US market’s Chinese take out fueled by globalists

US stock futures are suffering a continuing hangover after Monday’s 265 Dow point rise. Dow futures are looking at a 300-point decline at the open.

Pundits cite China’s slowing economy. How can these analysts not understand that China’s economy is slowing because of the Trump’s Administration’s tough stance on trade.

The Chinese have for decades relied on such favorable pricing on goods sold in the US there was never a reason to employ proper business processes. Merely loading a ship with iPhones or steel guaranteed big profits. This is the new normal when it comes to Chinese economic growth.

So the tariff crackdown to level the trade playing field will have to run through a few quarters to get year-over-year numbers showing slowing growth to get Wall Street’s attention. The Street is not looking at US firms, which are benefiting from the more balanced trade situation.

The globalists are also playing up a slowing China as being catastrophic for the US economy to get Trump to back off from punishing their investments in Chinese firms.

Playing hardball with China on trade, on stealing technology, on Taiwan are all good tactics to benefit US firms and Americans in general. Don’t tell me China’s economy is more important than the US for world economic growth.

The US drives the world economy and the sooner Wall Street eschews the globalist’s sky is falling narrative, the better for all Americans and US stocks.

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The Battle of the Dollar has commenced

The Battle of the dollar has commenced.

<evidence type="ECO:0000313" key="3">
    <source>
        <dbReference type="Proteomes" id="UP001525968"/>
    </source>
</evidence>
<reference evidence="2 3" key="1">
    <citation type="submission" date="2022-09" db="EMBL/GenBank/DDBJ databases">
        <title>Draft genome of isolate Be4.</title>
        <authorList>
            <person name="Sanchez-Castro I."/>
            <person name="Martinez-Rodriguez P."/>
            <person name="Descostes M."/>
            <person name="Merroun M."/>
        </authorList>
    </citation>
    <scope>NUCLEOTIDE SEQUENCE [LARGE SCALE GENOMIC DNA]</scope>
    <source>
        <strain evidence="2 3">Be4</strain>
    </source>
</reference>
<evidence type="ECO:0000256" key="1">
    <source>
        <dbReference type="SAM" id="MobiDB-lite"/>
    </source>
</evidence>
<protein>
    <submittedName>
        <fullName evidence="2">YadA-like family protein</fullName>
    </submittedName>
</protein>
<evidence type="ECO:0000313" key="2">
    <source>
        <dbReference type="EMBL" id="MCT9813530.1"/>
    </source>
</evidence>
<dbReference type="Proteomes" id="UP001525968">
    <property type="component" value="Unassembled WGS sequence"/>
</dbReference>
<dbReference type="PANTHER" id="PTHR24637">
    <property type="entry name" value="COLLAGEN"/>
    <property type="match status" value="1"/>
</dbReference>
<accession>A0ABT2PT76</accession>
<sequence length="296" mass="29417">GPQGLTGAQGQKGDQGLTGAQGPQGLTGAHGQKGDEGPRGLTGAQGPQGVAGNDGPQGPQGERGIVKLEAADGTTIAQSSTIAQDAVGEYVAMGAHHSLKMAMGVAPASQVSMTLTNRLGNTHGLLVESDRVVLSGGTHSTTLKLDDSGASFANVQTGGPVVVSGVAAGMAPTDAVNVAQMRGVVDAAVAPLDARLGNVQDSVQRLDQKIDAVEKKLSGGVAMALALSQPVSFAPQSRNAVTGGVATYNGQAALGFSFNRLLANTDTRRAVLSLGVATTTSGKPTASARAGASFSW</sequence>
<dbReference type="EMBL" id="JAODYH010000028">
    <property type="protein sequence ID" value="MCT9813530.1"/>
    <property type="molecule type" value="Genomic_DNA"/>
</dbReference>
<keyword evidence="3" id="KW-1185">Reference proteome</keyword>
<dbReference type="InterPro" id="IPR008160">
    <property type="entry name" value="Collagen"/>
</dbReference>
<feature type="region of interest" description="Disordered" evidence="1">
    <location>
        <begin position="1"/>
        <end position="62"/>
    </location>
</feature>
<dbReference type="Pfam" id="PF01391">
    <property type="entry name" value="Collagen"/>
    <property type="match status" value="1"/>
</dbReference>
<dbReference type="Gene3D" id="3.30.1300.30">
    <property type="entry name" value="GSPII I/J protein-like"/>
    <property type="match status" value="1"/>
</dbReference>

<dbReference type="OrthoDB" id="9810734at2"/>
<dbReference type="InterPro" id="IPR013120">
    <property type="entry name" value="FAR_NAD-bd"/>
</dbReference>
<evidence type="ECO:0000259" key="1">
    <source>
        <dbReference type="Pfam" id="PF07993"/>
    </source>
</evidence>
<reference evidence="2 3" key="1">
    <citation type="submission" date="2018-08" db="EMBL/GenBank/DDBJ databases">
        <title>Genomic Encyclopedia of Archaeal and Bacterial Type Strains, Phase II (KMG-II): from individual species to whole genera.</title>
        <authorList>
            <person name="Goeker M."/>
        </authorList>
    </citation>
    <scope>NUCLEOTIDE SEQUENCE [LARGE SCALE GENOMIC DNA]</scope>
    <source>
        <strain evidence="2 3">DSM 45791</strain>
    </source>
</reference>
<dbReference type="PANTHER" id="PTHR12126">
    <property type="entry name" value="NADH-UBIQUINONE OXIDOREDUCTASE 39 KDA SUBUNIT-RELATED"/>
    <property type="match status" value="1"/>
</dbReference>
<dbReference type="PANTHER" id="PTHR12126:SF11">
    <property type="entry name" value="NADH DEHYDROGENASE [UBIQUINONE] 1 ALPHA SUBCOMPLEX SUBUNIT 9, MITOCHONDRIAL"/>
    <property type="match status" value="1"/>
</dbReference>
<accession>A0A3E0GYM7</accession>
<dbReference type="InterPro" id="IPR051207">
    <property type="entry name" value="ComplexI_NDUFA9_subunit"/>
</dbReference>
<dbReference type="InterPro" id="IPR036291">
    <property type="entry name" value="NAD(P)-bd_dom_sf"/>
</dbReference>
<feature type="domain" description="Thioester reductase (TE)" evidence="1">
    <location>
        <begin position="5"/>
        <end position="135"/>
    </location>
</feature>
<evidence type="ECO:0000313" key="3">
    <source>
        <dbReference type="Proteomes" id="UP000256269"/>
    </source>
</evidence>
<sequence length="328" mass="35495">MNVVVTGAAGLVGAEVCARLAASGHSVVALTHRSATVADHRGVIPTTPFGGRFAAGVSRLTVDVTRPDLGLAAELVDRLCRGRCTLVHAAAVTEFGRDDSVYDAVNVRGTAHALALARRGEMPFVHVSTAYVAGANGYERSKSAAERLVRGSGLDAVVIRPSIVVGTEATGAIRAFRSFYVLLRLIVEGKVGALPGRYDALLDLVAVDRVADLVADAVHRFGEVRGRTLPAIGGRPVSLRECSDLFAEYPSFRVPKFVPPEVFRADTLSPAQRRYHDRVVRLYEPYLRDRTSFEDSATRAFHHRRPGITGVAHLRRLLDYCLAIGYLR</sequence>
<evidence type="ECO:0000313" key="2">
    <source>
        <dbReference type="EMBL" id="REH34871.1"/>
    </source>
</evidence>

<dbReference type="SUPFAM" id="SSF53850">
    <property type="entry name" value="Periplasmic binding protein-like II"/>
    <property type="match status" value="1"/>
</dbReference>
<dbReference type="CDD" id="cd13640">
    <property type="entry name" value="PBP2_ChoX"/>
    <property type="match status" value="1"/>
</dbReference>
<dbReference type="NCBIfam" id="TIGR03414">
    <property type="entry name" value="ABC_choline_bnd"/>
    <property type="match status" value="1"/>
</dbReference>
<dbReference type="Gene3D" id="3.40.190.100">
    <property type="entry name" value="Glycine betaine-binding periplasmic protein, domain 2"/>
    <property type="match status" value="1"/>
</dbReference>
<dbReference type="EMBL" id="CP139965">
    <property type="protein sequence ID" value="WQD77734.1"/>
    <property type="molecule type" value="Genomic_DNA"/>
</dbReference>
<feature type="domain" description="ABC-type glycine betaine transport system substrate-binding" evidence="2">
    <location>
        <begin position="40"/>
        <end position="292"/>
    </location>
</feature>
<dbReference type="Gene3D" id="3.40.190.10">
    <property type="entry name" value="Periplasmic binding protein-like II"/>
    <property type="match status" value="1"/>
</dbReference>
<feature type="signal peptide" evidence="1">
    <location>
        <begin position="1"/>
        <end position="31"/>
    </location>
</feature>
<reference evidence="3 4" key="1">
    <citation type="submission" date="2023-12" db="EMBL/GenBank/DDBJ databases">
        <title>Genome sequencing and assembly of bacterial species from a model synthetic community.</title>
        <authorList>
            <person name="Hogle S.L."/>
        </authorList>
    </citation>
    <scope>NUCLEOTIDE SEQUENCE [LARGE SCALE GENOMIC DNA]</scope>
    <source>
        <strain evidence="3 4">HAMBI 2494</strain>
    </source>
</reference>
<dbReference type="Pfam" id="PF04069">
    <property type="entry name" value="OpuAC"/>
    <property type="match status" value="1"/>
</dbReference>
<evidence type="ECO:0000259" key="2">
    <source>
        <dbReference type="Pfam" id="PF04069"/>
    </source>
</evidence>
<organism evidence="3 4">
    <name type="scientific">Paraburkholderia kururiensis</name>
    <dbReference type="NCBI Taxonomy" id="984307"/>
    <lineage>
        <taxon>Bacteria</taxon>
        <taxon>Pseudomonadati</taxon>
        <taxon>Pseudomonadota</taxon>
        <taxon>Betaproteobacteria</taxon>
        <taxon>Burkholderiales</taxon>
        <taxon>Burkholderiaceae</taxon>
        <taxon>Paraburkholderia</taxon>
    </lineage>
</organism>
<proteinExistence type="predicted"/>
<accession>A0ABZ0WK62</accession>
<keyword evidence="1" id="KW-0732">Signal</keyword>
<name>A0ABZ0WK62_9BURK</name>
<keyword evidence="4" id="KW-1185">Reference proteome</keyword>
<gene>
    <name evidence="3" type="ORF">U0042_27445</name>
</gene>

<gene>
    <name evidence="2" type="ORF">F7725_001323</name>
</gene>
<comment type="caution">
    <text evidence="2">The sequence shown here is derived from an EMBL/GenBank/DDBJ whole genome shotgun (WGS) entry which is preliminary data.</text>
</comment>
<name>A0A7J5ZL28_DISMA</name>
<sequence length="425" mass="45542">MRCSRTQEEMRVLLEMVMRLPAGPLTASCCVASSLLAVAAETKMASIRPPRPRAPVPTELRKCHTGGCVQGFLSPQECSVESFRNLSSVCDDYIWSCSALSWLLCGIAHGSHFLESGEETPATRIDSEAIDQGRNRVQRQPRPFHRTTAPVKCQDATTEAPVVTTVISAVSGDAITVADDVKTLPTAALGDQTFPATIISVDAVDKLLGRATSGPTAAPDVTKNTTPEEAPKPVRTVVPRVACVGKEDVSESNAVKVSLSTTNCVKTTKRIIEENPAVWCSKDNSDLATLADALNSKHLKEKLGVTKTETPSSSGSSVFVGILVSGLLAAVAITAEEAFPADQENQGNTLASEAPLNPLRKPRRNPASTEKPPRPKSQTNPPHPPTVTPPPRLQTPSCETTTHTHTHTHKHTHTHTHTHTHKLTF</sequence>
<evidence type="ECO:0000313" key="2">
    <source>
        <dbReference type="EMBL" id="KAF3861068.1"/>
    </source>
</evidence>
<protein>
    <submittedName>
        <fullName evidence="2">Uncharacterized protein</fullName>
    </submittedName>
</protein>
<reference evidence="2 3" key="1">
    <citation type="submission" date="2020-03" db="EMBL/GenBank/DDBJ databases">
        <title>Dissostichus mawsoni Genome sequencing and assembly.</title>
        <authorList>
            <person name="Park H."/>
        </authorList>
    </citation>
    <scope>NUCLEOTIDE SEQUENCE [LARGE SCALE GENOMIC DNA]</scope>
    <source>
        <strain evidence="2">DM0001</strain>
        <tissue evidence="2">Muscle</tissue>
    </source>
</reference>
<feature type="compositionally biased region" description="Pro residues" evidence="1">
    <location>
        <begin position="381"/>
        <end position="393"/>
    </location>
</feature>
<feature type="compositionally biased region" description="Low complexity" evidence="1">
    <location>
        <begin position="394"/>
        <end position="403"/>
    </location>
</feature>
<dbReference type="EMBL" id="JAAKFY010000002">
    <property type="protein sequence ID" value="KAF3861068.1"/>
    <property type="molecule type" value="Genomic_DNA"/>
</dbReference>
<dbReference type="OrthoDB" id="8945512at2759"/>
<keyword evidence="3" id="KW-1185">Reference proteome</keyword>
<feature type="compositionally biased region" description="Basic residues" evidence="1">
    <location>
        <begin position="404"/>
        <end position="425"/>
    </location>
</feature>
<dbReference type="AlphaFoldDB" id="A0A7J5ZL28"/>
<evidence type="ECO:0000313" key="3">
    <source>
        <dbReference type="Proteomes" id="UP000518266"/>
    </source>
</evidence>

The forces battling to squash the value of the greenback stretch from Washington to Beijing, with battle lines in Tokyo, London and Shanghai.

A strong dollar is crippling to the Chinese economy, since the yuan is pegged to the dollar and has already been devalued by 10% to keep prices in China from exploding.

The Trump Administration — despite not having Treasury-designate Steve Mnuchin’s Senate vote yet — still has spoke about the need for a weaker dollar to keep their pledge of improving trade exports and creating more jobs here. A strong dollar increases costs for salaries here in the US and raises the costs overseas of American-made products.

The collateral damage in this battle will be the stock market as equities fall on cheaper dollar. A cheaper dollar is inflationary and stocks despise inflation, but its a daily fight so trading will be choppy. I wrote about this earlier this month.

The question is who is on the other side of this trade battling central bankers and their deep pockets?

China and Russia are certainly defending their currencies in the global forex and bond markets. The complicated trades involving US sovereign debt has deep effects in currencies.

Selling Treasuries can cheapen the dollar and the converse is true. Look at yields in the last three weeks in US sovereign, which have dropped with increased buying of the debt.

The battle will continue for most of the year, since the Federal Reserve will not be able to raise rates until Q4 as I said earlier.